As computers evolved and became more affordable over the years, the need for students to visit on-campus computer labs has decreased. The rise of mobile devices and their comparable computing power have further diminished the role of on-prem computer labs in students’ lives. As a result, the computer lab has given way to institutions embracing a BYOD (bring your own device) model.
Student device ownership in higher ed is fast approaching 100% which has had far-reaching implications for classroom practices and institutional policies. A 2020 EDUCAUSE Student Technology Report found that the average number of devices connecting to campus Wi-Fi in a given day is two per student, with an overwhelming majority of students reporting connecting two or more devices daily. Three-quarters of students who connect to campus Wi-Fi do so with both a smartphone and a laptop, the digital devices of choice for higher education students. Colleges and universities have adapted to this era of personal computer ownership and unparalleled connectivity by increasing the number of online courses available and expanding online degree programs.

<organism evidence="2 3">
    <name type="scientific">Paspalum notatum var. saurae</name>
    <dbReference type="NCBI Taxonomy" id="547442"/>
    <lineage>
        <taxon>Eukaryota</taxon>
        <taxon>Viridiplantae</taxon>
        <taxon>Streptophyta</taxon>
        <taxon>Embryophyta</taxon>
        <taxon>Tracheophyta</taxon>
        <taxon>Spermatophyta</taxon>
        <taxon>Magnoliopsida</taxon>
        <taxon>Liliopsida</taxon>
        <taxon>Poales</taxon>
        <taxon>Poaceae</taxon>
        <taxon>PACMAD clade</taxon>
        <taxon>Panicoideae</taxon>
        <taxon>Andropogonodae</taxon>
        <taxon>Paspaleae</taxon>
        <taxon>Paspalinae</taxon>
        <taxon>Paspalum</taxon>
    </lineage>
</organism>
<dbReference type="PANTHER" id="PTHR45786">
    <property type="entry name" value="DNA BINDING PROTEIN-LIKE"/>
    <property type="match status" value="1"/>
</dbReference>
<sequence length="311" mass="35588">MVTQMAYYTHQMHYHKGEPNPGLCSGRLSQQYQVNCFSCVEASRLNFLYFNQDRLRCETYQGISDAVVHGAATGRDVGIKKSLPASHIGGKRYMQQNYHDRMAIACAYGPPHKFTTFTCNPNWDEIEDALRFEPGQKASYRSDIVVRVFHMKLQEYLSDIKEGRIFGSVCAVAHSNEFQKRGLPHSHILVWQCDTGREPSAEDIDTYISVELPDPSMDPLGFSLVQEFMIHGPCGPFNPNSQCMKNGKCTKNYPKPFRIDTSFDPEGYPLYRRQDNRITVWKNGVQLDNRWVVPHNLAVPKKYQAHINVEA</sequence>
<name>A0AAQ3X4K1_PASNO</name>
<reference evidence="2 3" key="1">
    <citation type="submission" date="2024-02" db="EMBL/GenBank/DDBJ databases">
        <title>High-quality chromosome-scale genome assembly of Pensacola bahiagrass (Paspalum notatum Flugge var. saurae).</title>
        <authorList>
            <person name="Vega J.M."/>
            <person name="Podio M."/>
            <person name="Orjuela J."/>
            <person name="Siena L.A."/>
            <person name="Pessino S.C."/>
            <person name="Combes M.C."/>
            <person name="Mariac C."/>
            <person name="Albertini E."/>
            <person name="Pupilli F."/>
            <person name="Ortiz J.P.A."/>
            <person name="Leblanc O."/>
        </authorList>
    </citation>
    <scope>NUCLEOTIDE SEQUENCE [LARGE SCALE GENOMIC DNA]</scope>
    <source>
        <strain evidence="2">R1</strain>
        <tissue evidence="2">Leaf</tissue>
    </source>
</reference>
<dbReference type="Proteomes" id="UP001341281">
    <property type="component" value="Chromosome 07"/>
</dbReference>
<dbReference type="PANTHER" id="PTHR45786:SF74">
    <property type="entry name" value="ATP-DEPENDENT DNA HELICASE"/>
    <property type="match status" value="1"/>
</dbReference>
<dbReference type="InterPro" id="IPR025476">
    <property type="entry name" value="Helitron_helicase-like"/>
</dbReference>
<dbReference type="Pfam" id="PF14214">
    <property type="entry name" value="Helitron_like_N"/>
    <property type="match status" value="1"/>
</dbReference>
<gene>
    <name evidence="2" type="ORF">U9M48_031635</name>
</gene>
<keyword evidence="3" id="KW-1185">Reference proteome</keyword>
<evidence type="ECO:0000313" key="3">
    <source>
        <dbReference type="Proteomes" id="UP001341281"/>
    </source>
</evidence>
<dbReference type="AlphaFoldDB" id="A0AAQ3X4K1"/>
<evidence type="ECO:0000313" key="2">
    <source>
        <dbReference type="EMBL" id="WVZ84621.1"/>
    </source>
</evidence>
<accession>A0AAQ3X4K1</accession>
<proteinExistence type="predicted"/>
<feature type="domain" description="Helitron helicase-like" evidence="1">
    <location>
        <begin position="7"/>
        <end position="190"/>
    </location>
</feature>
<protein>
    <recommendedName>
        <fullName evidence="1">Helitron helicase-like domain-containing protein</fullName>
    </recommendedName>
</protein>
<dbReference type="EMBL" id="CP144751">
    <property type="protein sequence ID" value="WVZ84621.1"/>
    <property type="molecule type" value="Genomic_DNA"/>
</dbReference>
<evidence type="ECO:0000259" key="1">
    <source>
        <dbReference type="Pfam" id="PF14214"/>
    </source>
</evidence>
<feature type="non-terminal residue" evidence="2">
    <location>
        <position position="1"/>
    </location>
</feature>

As faculty and students across the country were instructed to stay home in response to the COVID-19 pandemic, cloud-based learning platforms became a critical component of ensuring higher ed institutions could continue to deliver quality education to their communities. As a result, 84% of America’s undergraduates experienced some or all of their classes moving to online-only instruction due to the pandemic.